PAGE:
Czech construction industry posts growth after seven years of falling output

Photo: Kristýna Maková

The Czech Construction industry is showing signs of recovery after seven years of falling output. This year’s predicted one percent growth copies a similar trend across Europe. According to Euroconstruct’s forecast for 2015-2017 the lean years for Europe’ construction industry are definitely over.

Photo: Kristýna Maková
As late as mid-2014 Euroconstruct, a network of 19 European Research Institutes, had a gloomy forecast for the Czech construction sector predicting a fall of 3.8 percent. Now it has revised that forecast to a one percent growth. Its forecast for the next two years is equally encouraging with a predicted 2.5 percent growth in 2015 and an average 4 percent growth in 2017.

The recovery copies a similar trend around Europe where the 19 countries represented in Euroconstruct saw falling output of 2.7 percent in 2013 and are expected to see an average one percent growth this year. According to Euroconstruct’s forecast housing construction should be the driving force behind the sector’s gradual recovery with an average annual four percent growth predicted until 2017, engineering construction should grow by an average 2.5 percent in the same period and renovation should also contribute to the positive trend. It is Eastern Europe which is currently the driving force behind the recovery with an average growth forecast of 4.8 percent for this year and over 5 percent in the years to come. This is largely to due to EU financed infrastructure projects such as roads and highways.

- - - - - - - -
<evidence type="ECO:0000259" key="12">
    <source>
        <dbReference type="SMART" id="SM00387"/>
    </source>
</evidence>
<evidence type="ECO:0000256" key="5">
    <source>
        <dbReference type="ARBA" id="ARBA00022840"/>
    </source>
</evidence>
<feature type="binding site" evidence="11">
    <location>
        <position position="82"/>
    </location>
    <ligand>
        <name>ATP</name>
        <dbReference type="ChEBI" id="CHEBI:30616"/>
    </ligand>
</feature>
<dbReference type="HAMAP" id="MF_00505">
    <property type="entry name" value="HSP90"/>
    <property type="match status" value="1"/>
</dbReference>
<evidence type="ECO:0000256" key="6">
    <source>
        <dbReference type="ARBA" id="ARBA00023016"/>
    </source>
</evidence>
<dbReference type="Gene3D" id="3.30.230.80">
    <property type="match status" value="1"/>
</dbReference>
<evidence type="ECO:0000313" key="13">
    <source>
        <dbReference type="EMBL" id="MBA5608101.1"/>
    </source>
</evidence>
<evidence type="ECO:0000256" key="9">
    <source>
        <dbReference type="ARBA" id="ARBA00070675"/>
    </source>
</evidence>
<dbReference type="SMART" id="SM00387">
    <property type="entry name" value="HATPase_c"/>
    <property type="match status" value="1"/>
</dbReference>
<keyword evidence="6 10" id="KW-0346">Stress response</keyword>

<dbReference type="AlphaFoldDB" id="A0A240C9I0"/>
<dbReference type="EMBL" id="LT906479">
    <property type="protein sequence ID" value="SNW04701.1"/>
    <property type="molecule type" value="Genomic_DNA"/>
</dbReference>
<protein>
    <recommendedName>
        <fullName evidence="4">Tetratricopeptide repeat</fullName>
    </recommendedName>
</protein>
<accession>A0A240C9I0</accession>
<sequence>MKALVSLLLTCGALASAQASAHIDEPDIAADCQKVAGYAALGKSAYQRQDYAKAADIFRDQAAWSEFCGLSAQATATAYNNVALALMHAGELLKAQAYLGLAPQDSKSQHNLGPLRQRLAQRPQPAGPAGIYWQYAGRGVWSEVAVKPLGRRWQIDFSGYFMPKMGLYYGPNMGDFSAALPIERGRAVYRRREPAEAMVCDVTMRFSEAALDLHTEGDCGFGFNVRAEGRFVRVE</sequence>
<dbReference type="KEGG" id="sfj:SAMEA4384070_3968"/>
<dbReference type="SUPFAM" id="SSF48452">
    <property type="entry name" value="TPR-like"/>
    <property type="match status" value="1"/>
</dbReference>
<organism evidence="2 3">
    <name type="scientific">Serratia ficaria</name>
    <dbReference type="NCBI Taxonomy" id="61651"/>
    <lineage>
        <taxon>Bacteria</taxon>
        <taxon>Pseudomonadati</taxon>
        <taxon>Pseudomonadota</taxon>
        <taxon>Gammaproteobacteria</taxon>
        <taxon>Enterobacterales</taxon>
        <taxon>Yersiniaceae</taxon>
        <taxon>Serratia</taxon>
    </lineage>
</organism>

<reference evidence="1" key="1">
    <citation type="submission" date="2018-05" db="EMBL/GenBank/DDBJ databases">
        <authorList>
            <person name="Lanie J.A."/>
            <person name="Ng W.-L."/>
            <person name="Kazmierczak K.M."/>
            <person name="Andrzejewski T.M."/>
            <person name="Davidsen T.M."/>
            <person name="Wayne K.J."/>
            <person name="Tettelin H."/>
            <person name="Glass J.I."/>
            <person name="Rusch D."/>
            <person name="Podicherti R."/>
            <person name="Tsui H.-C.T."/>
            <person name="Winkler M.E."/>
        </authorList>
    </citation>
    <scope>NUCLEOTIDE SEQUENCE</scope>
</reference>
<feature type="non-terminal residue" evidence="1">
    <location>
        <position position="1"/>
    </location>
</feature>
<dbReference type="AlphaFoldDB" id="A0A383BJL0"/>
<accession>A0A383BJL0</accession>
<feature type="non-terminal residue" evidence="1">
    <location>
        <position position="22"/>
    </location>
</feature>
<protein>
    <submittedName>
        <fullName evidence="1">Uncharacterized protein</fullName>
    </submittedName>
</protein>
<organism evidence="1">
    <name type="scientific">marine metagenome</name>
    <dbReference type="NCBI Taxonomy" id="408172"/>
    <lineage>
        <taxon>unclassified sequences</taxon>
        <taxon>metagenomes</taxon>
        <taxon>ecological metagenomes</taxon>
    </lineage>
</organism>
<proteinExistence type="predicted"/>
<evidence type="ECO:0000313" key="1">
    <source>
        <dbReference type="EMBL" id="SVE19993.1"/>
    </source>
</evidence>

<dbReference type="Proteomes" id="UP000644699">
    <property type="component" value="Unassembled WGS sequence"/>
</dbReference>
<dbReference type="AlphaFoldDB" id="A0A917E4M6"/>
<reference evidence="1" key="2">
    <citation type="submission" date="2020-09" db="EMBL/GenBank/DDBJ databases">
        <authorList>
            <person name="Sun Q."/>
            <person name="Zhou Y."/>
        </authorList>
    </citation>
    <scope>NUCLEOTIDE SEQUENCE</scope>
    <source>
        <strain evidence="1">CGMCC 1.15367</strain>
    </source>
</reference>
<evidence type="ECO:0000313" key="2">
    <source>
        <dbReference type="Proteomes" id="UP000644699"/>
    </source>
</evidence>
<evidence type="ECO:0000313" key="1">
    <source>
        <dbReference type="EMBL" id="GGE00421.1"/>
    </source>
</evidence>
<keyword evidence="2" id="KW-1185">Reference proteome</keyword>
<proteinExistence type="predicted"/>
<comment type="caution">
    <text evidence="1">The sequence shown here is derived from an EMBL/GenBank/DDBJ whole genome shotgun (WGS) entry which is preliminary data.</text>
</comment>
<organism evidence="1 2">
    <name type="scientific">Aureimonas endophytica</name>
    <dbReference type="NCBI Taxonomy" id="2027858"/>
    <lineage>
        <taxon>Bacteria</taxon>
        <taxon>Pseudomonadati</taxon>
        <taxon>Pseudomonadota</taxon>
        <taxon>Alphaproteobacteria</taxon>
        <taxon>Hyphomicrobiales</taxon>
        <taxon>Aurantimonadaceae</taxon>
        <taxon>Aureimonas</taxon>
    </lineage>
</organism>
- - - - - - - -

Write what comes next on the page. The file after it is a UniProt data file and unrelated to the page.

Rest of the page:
According to a poll conducted by CEEC Research among 100 Czech Construction companies the industry has suffered due to the generally low cost of commissions and frequent problems in securing approval and finances for new infrastructure projects. Other complaints include an excessive bureaucratic burden and complicated legislation.

New commissions have been coming in for rail construction and water-management facilities, but road and highway projects have been fraught with complications. According to the CEEC Research survey many construction companies accepted disadvantageous commissions during the crisis in order to say afloat or not have to lay off employees and these are now hurting their cash flow. The Ministry of Trade and Industry has promised to work on alleviating the bureaucratic burden and speeding up construction permits. It also sees considerable potential in a more effective use of EU funds.